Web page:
Well it’s spring…How do I know? The Robins have returned, the Geese have returned, the sun is shining, the snow is melting and ….after what always seems like a long winter, I just have to plant something. I’m easing into things with an easy project for children and adults alike.
My son grew the vines over the winter in his window, and it was amazing, I wish I had thought to take a picture, but alas, I didn’t, and he forgot to water them, and well… you can guess the rest. You’ll just have to take my word for it. So we’re starting over, but this is a great way to grow your greens any time of year.
Just go to the grocery store find yourself a skinny, long sweet potato, the best is one that’s already showing signs of sprouting, (although it doesn’t have to have sprouts). In my case I tend to not eat all my sweet potatoes and they sprout, so instead of composting them I use them for greens. Yes greens! They are a great source of dietary fiber, and contain Iron, Vitamin A, Vitamin C, Vitamin B6, Magnesium, Manganese, Niacin, Phosphorus, Potassium, Zinc and riboflavin. Phew that’s a long list, but what tops it off is there’s no greater feeling than growing your own food.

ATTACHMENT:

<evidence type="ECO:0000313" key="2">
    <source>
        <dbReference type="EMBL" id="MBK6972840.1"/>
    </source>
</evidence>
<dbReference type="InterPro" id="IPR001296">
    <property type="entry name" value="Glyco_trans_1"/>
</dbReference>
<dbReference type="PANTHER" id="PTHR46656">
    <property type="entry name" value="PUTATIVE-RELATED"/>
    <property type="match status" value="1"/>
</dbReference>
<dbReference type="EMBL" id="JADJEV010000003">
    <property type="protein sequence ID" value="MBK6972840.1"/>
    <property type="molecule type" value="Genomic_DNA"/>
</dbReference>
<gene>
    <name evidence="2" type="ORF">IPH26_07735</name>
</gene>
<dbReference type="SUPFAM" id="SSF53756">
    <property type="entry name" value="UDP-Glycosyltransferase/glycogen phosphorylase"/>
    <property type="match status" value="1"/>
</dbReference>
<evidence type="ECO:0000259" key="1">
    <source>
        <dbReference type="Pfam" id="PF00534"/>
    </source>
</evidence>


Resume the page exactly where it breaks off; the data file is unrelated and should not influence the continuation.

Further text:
They don’t require much, just water, 3 toothpicks, and an old peanut butter jar, or if you want to get fancy a wide mouth canning jar. The wide mouth is important because the shoots and leaves need to be able to get up past the opening of the jar.
Here’s how it’s done.
Remember to change the water regularly so it doesn’t get yucky, place it in a sunny window, and enjoy watching it grow. It won’t be long before you can try your own sweet potato leaves.
You can steam the leaves or eat them raw; I suggest eating the small leaves they taste the best raw and are highest in Vitamin C from what I’ve heard. A little later I’ll show you how to cut the shoots and plant them and start your own sweet potatoes for the garden.
So grab a sweet potato, some toothpicks, a wide mouth jar and go to it! In no time you’ll have some little leaves to add to a salad.